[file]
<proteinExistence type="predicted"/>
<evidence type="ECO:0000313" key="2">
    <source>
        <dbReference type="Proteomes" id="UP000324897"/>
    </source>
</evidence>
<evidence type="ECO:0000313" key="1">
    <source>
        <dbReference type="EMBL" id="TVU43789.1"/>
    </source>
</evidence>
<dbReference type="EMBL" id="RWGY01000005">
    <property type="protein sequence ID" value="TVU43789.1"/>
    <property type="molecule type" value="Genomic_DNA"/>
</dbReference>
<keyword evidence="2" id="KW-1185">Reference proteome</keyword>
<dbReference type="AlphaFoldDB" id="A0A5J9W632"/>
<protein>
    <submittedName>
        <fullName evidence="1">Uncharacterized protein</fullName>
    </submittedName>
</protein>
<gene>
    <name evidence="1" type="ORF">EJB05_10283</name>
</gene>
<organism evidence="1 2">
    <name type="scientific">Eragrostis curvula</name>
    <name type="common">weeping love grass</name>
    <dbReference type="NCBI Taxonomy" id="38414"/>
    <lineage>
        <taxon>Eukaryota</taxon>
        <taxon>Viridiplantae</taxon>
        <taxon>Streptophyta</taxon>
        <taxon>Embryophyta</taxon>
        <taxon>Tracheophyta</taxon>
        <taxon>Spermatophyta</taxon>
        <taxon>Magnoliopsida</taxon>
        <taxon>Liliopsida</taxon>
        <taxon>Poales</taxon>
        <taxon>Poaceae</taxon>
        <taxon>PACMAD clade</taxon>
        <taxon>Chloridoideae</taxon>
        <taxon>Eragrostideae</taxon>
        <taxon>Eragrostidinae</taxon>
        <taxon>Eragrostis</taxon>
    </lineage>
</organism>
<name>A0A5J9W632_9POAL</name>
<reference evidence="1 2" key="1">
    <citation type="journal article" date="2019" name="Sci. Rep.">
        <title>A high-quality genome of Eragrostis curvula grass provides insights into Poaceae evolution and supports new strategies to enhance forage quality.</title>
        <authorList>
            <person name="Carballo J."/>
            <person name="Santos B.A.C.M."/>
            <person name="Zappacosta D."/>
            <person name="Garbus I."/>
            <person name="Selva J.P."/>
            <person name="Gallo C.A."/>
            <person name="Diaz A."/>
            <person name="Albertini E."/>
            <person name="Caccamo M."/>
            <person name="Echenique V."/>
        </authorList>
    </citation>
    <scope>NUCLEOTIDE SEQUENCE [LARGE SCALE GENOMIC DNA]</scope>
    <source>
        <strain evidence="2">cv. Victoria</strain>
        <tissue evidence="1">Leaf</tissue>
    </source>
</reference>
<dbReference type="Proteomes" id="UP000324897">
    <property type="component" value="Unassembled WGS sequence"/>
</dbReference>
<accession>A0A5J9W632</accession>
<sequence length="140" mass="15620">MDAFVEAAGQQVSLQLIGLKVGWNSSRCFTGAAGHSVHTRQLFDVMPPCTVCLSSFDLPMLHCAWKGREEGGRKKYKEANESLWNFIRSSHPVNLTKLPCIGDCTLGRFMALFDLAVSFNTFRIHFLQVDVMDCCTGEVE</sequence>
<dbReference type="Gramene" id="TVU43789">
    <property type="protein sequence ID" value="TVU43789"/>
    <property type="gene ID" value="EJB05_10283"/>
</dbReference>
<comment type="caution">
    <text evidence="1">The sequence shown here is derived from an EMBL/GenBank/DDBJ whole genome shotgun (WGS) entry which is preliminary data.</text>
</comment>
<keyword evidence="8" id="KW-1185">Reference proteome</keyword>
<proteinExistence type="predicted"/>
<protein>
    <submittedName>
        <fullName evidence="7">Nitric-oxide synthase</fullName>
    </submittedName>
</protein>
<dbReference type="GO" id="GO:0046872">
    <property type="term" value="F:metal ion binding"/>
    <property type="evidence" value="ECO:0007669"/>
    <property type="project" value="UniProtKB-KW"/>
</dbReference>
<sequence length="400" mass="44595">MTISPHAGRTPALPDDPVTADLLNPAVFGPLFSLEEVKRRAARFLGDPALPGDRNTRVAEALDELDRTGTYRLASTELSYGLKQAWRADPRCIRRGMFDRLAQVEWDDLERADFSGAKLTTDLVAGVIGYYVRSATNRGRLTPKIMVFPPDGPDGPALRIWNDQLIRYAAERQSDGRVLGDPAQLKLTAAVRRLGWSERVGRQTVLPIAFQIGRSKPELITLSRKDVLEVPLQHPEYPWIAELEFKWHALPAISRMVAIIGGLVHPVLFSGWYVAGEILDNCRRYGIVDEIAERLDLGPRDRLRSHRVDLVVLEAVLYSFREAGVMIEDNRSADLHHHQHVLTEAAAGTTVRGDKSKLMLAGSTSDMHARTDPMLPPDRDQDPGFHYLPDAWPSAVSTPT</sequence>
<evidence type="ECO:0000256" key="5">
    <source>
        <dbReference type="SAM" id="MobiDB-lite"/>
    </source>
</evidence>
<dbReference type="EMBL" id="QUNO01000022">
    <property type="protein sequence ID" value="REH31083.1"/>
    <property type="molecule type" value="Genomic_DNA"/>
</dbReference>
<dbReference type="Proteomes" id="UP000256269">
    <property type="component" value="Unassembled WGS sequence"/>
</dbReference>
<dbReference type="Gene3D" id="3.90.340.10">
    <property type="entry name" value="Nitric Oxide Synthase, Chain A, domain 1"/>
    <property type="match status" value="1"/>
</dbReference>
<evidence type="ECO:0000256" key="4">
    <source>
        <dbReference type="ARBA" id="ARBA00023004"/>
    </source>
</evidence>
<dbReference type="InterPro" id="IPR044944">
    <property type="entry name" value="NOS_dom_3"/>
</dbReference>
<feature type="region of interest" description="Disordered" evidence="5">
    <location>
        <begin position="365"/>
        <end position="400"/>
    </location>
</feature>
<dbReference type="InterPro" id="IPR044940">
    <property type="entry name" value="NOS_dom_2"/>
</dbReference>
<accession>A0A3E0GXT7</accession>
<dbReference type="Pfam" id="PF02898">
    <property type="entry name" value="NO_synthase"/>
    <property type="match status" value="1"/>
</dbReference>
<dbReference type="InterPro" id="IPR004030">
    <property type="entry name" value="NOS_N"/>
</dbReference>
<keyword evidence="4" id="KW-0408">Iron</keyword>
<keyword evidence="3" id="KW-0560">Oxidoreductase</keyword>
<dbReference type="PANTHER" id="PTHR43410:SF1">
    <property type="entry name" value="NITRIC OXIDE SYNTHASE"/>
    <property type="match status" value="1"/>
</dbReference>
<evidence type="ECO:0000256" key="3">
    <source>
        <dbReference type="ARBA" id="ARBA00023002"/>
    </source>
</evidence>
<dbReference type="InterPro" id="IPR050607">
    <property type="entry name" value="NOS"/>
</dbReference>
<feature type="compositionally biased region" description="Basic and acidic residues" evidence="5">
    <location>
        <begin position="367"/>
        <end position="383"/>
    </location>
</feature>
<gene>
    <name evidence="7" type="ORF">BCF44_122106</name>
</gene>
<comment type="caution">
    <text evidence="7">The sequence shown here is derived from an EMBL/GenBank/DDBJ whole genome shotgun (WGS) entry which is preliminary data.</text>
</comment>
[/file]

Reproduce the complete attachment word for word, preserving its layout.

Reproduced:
<proteinExistence type="predicted"/>
<evidence type="ECO:0000313" key="2">
    <source>
        <dbReference type="Proteomes" id="UP000324897"/>
    </source>
</evidence>
<evidence type="ECO:0000313" key="1">
    <source>
        <dbReference type="EMBL" id="TVU43789.1"/>
    </source>
</evidence>
<dbReference type="EMBL" id="RWGY01000005">
    <property type="protein sequence ID" value="TVU43789.1"/>
    <property type="molecule type" value="Genomic_DNA"/>
</dbReference>
<keyword evidence="2" id="KW-1185">Reference proteome</keyword>
<dbReference type="AlphaFoldDB" id="A0A5J9W632"/>
<protein>
    <submittedName>
        <fullName evidence="1">Uncharacterized protein</fullName>
    </submittedName>
</protein>
<gene>
    <name evidence="1" type="ORF">EJB05_10283</name>
</gene>
<organism evidence="1 2">
    <name type="scientific">Eragrostis curvula</name>
    <name type="common">weeping love grass</name>
    <dbReference type="NCBI Taxonomy" id="38414"/>
    <lineage>
        <taxon>Eukaryota</taxon>
        <taxon>Viridiplantae</taxon>
        <taxon>Streptophyta</taxon>
        <taxon>Embryophyta</taxon>
        <taxon>Tracheophyta</taxon>
        <taxon>Spermatophyta</taxon>
        <taxon>Magnoliopsida</taxon>
        <taxon>Liliopsida</taxon>
        <taxon>Poales</taxon>
        <taxon>Poaceae</taxon>
        <taxon>PACMAD clade</taxon>
        <taxon>Chloridoideae</taxon>
        <taxon>Eragrostideae</taxon>
        <taxon>Eragrostidinae</taxon>
        <taxon>Eragrostis</taxon>
    </lineage>
</organism>
<name>A0A5J9W632_9POAL</name>
<reference evidence="1 2" key="1">
    <citation type="journal article" date="2019" name="Sci. Rep.">
        <title>A high-quality genome of Eragrostis curvula grass provides insights into Poaceae evolution and supports new strategies to enhance forage quality.</title>
        <authorList>
            <person name="Carballo J."/>
            <person name="Santos B.A.C.M."/>
            <person name="Zappacosta D."/>
            <person name="Garbus I."/>
            <person name="Selva J.P."/>
            <person name="Gallo C.A."/>
            <person name="Diaz A."/>
            <person name="Albertini E."/>
            <person name="Caccamo M."/>
            <person name="Echenique V."/>
        </authorList>
    </citation>
    <scope>NUCLEOTIDE SEQUENCE [LARGE SCALE GENOMIC DNA]</scope>
    <source>
        <strain evidence="2">cv. Victoria</strain>
        <tissue evidence="1">Leaf</tissue>
    </source>
</reference>
<dbReference type="Proteomes" id="UP000324897">
    <property type="component" value="Unassembled WGS sequence"/>
</dbReference>
<accession>A0A5J9W632</accession>
<sequence length="140" mass="15620">MDAFVEAAGQQVSLQLIGLKVGWNSSRCFTGAAGHSVHTRQLFDVMPPCTVCLSSFDLPMLHCAWKGREEGGRKKYKEANESLWNFIRSSHPVNLTKLPCIGDCTLGRFMALFDLAVSFNTFRIHFLQVDVMDCCTGEVE</sequence>
<dbReference type="Gramene" id="TVU43789">
    <property type="protein sequence ID" value="TVU43789"/>
    <property type="gene ID" value="EJB05_10283"/>
</dbReference>
<comment type="caution">
    <text evidence="1">The sequence shown here is derived from an EMBL/GenBank/DDBJ whole genome shotgun (WGS) entry which is preliminary data.</text>
</comment>
<keyword evidence="8" id="KW-1185">Reference proteome</keyword>
<proteinExistence type="predicted"/>
<protein>
    <submittedName>
        <fullName evidence="7">Nitric-oxide synthase</fullName>
    </submittedName>
</protein>
<dbReference type="GO" id="GO:0046872">
    <property type="term" value="F:metal ion binding"/>
    <property type="evidence" value="ECO:0007669"/>
    <property type="project" value="UniProtKB-KW"/>
</dbReference>
<sequence length="400" mass="44595">MTISPHAGRTPALPDDPVTADLLNPAVFGPLFSLEEVKRRAARFLGDPALPGDRNTRVAEALDELDRTGTYRLASTELSYGLKQAWRADPRCIRRGMFDRLAQVEWDDLERADFSGAKLTTDLVAGVIGYYVRSATNRGRLTPKIMVFPPDGPDGPALRIWNDQLIRYAAERQSDGRVLGDPAQLKLTAAVRRLGWSERVGRQTVLPIAFQIGRSKPELITLSRKDVLEVPLQHPEYPWIAELEFKWHALPAISRMVAIIGGLVHPVLFSGWYVAGEILDNCRRYGIVDEIAERLDLGPRDRLRSHRVDLVVLEAVLYSFREAGVMIEDNRSADLHHHQHVLTEAAAGTTVRGDKSKLMLAGSTSDMHARTDPMLPPDRDQDPGFHYLPDAWPSAVSTPT</sequence>
<evidence type="ECO:0000256" key="5">
    <source>
        <dbReference type="SAM" id="MobiDB-lite"/>
    </source>
</evidence>
<dbReference type="EMBL" id="QUNO01000022">
    <property type="protein sequence ID" value="REH31083.1"/>
    <property type="molecule type" value="Genomic_DNA"/>
</dbReference>
<dbReference type="Proteomes" id="UP000256269">
    <property type="component" value="Unassembled WGS sequence"/>
</dbReference>
<dbReference type="Gene3D" id="3.90.340.10">
    <property type="entry name" value="Nitric Oxide Synthase, Chain A, domain 1"/>
    <property type="match status" value="1"/>
</dbReference>
<evidence type="ECO:0000256" key="4">
    <source>
        <dbReference type="ARBA" id="ARBA00023004"/>
    </source>
</evidence>
<dbReference type="InterPro" id="IPR044944">
    <property type="entry name" value="NOS_dom_3"/>
</dbReference>
<feature type="region of interest" description="Disordered" evidence="5">
    <location>
        <begin position="365"/>
        <end position="400"/>
    </location>
</feature>
<dbReference type="InterPro" id="IPR044940">
    <property type="entry name" value="NOS_dom_2"/>
</dbReference>
<accession>A0A3E0GXT7</accession>
<dbReference type="Pfam" id="PF02898">
    <property type="entry name" value="NO_synthase"/>
    <property type="match status" value="1"/>
</dbReference>
<dbReference type="InterPro" id="IPR004030">
    <property type="entry name" value="NOS_N"/>
</dbReference>
<keyword evidence="4" id="KW-0408">Iron</keyword>
<keyword evidence="3" id="KW-0560">Oxidoreductase</keyword>
<dbReference type="PANTHER" id="PTHR43410:SF1">
    <property type="entry name" value="NITRIC OXIDE SYNTHASE"/>
    <property type="match status" value="1"/>
</dbReference>
<evidence type="ECO:0000256" key="3">
    <source>
        <dbReference type="ARBA" id="ARBA00023002"/>
    </source>
</evidence>
<dbReference type="InterPro" id="IPR050607">
    <property type="entry name" value="NOS"/>
</dbReference>
<feature type="compositionally biased region" description="Basic and acidic residues" evidence="5">
    <location>
        <begin position="367"/>
        <end position="383"/>
    </location>
</feature>
<gene>
    <name evidence="7" type="ORF">BCF44_122106</name>
</gene>
<comment type="caution">
    <text evidence="7">The sequence shown here is derived from an EMBL/GenBank/DDBJ whole genome shotgun (WGS) entry which is preliminary data.</text>
</comment>